Yesterday I found myself repeatedly walking out in front of a small group of people and swearing at them in the accent of an American wiseguy who’s lived through a zombie plague. And by the tenth or so time, I got past the nerves and embarrassment and – somehow – I actually felt like that character. He was coming out of me in a way that has only ever happened before at a keyboard; it was a revelation!
I was taking part in an excellent workshop on Performance And Presentation, organised (and subsidised) by the nice folk at Scottish Book Trust and led by the frankly awesome vocal coach Alex Gillon. They hold these occasionally and I really recommend it for anyone who has to perform or read in public, because I found it extremely useful. In fact, it gave me a lot to think about and I suspect that parts of her advice will continue to sink in gradually.
Alex really gave it her all – I find it tiring to be ‘on’ for just a short while, but she was ‘on’ all day, encouraging us, giving very detailed feedback and seeming to very quickly grasp how to display each person’s story, poem or play to its best advantage. It was really noticeable that certain parts which passed fairly anonymously on first hearing stood out after she had given their authors some suggestions: the jokes were revealed as genuinely funny, the descriptions were more evocative, the dialogue more believable. On the page these might have worked right away, but listening to everyone else I could immediately hear how what they’d written seemed better just by being performed better (and I’m sure it applied to my piece too).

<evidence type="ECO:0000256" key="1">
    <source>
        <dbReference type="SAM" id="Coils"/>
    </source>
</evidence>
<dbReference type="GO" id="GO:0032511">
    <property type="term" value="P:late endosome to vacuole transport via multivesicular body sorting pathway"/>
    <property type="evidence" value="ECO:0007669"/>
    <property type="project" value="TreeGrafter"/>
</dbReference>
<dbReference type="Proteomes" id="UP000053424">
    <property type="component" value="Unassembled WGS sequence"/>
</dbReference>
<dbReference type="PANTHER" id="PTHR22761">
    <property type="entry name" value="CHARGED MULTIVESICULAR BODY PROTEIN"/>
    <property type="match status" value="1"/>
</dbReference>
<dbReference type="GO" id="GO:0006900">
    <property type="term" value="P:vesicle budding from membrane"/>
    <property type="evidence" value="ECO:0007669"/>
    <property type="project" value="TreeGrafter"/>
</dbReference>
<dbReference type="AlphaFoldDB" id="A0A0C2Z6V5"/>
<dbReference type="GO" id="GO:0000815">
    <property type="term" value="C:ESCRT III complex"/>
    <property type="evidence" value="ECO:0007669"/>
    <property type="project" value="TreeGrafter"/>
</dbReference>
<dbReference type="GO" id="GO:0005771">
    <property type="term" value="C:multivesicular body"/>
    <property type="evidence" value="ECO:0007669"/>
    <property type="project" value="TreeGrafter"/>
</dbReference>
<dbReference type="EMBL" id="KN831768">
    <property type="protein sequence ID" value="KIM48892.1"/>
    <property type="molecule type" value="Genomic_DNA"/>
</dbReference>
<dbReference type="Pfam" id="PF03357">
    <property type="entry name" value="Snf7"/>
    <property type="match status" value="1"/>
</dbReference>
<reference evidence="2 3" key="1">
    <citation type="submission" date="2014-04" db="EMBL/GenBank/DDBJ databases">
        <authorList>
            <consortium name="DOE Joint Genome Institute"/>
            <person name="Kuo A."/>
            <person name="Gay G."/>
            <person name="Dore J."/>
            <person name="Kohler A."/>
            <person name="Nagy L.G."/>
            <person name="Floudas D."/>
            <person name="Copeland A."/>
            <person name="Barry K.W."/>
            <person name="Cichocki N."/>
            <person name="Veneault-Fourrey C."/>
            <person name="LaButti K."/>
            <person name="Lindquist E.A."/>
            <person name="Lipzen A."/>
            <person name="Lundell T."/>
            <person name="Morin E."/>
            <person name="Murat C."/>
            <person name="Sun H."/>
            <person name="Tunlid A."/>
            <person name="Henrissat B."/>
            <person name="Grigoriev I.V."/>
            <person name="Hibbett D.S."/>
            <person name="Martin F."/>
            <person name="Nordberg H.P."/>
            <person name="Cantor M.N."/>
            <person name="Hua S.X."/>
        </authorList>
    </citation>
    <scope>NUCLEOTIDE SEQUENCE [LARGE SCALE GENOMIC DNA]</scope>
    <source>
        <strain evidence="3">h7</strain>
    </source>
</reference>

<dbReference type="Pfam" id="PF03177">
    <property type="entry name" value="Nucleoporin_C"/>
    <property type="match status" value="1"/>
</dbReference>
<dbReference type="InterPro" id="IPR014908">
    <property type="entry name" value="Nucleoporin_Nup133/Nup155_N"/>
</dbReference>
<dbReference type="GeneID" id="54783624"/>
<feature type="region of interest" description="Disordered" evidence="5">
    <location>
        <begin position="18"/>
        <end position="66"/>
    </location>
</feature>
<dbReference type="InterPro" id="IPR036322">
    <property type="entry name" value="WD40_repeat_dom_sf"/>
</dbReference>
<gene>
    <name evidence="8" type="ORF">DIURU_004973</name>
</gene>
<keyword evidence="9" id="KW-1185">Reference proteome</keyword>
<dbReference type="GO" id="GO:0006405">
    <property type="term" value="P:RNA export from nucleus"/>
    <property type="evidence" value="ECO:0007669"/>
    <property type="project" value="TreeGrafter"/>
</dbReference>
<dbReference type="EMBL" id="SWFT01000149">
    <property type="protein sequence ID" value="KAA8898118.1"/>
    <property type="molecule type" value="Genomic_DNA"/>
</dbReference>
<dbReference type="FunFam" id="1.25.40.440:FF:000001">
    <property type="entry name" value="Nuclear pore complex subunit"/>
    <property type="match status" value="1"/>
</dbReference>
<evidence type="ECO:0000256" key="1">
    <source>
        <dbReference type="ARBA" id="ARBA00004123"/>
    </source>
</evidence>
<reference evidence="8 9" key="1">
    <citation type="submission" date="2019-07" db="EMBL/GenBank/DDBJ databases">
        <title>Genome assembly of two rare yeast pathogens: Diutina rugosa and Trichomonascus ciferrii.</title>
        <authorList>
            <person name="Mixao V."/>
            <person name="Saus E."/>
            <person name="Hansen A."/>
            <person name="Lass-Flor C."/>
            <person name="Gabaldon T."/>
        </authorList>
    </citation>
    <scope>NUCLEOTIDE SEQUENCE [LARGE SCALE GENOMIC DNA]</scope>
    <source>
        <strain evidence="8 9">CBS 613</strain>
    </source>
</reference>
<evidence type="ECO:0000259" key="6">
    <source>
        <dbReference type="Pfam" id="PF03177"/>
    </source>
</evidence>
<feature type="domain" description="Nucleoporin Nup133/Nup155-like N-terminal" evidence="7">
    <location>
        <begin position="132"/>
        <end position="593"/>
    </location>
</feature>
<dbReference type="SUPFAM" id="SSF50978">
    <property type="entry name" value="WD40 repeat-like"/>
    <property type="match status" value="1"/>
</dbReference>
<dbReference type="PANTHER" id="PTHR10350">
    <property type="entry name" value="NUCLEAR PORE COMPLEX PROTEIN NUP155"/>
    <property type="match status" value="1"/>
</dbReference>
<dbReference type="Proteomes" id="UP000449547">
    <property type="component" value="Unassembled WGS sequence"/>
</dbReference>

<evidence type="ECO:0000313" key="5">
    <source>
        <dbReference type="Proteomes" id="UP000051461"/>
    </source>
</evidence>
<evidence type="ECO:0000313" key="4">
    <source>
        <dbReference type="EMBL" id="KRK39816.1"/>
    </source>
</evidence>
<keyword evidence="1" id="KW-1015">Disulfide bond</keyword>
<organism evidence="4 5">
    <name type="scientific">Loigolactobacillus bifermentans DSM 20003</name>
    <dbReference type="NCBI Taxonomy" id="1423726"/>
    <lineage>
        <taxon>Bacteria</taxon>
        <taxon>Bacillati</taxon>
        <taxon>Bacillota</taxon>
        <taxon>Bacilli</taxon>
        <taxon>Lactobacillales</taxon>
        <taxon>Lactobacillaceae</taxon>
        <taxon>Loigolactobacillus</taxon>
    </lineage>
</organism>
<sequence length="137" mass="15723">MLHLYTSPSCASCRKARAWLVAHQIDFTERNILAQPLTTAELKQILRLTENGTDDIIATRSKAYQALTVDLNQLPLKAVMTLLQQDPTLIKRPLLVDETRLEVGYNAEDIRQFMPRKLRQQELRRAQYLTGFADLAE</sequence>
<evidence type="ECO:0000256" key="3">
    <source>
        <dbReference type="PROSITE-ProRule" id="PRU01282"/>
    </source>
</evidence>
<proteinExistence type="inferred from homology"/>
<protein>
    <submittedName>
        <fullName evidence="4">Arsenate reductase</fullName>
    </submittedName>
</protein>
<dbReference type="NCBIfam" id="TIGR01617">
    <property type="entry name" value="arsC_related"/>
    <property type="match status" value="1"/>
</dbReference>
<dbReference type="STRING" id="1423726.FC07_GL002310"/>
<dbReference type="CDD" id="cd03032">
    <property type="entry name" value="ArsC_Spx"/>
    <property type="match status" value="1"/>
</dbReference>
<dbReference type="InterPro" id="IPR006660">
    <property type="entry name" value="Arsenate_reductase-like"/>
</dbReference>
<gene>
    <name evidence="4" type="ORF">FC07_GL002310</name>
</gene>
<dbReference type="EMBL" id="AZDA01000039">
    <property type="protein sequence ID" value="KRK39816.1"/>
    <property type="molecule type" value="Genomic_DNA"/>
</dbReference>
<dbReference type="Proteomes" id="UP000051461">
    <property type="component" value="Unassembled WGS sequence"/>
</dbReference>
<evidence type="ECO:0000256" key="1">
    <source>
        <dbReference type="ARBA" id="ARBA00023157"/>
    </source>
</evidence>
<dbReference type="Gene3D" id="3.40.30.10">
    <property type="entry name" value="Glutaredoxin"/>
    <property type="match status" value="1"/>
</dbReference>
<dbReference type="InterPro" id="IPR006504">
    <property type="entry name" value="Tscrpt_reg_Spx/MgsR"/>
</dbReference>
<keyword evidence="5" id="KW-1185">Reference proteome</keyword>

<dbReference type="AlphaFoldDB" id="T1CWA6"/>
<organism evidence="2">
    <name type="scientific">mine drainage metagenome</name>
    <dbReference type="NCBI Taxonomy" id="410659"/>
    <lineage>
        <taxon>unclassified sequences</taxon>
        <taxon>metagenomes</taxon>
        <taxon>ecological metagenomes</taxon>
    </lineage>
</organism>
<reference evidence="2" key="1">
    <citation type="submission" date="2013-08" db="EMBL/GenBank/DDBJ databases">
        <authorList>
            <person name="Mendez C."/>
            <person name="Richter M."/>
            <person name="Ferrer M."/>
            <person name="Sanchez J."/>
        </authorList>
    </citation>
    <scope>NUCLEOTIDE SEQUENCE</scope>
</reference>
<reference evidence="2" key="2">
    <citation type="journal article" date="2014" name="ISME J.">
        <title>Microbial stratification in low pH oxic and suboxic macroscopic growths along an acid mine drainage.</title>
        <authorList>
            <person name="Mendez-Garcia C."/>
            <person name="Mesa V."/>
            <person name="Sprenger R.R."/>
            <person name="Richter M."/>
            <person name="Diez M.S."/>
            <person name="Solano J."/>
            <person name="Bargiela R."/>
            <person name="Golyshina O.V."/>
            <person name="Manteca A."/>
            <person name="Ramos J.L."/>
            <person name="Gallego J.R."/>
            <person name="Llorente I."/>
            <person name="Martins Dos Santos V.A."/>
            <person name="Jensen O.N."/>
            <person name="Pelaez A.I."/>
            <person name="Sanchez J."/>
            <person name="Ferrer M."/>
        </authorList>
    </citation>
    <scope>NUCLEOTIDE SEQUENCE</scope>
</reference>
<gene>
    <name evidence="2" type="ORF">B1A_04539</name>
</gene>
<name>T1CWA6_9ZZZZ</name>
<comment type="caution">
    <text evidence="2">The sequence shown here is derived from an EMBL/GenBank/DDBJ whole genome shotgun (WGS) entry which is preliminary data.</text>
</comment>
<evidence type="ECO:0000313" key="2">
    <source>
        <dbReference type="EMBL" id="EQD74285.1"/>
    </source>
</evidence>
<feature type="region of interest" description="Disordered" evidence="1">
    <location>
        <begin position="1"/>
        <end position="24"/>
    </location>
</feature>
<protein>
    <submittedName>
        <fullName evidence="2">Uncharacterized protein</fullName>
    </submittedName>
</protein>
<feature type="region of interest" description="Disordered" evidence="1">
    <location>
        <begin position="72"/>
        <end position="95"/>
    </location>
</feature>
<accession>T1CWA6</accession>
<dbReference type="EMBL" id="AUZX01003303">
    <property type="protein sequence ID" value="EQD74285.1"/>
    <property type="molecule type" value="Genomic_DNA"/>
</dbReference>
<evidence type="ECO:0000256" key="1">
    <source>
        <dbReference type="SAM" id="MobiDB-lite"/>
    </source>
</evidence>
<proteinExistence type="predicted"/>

I feel reasonably confident about reading in public now, thanks in part to the weekly further education classes I run at Glasgow University where – though I do try to get people to volunteer! – I usually end up having to read out the passages we’re discussing to the class and try to perform them a little. However, I haven’t had any acting experience, unless you count my triumphs in the St Lucy’s Primary productions of Finnegan’s Wake (the ballad, not the James Joyce version) and The Broons (my Daphne was acclaimed).
But I’ve only read things in my own voice so far. When I recorded The Goode Daughter for Tramway’s Algebra journal, I couldn’t manage the right accent for a young 17th Century child on trial in Salem, so had to read it as Scottish – not ideal. So for this workshop, I took along an unpublished story which is a monologue of a middle-aged American man. In my mind, he’s got a New Jersey accent and sounds like Tony Soprano; the phrasing of the story is written that way.
When I first read it for Alex and the other workshop participants, I chickened out though and tried it in my own voice. It didn’t work, obviously. She gave me the confidence to try it as American, but of course for that to work, for people to suspend disbelief to that extent (because the accent is never going to be perfect), I’d have to really commit to it and completely believe in it myself. Any trace of embarrassment would just make the whole thing silly. I couldn’t quite match Alex’s remarkable switch from her own very posh RP voice to convincing streetwise American, but I think that with practice I can make the thing work as a funny, slightly weird performance piece.
As well as specific advice for that reading, I came away with lots of great notes about performing in general, from breath control to punctuation beats. It was also really nice to meet the other people taking part: two published novelists, a short story writer, a playwright, two poets, all of us with very diverse work. Now I just need to line up another reading so I can try it all out!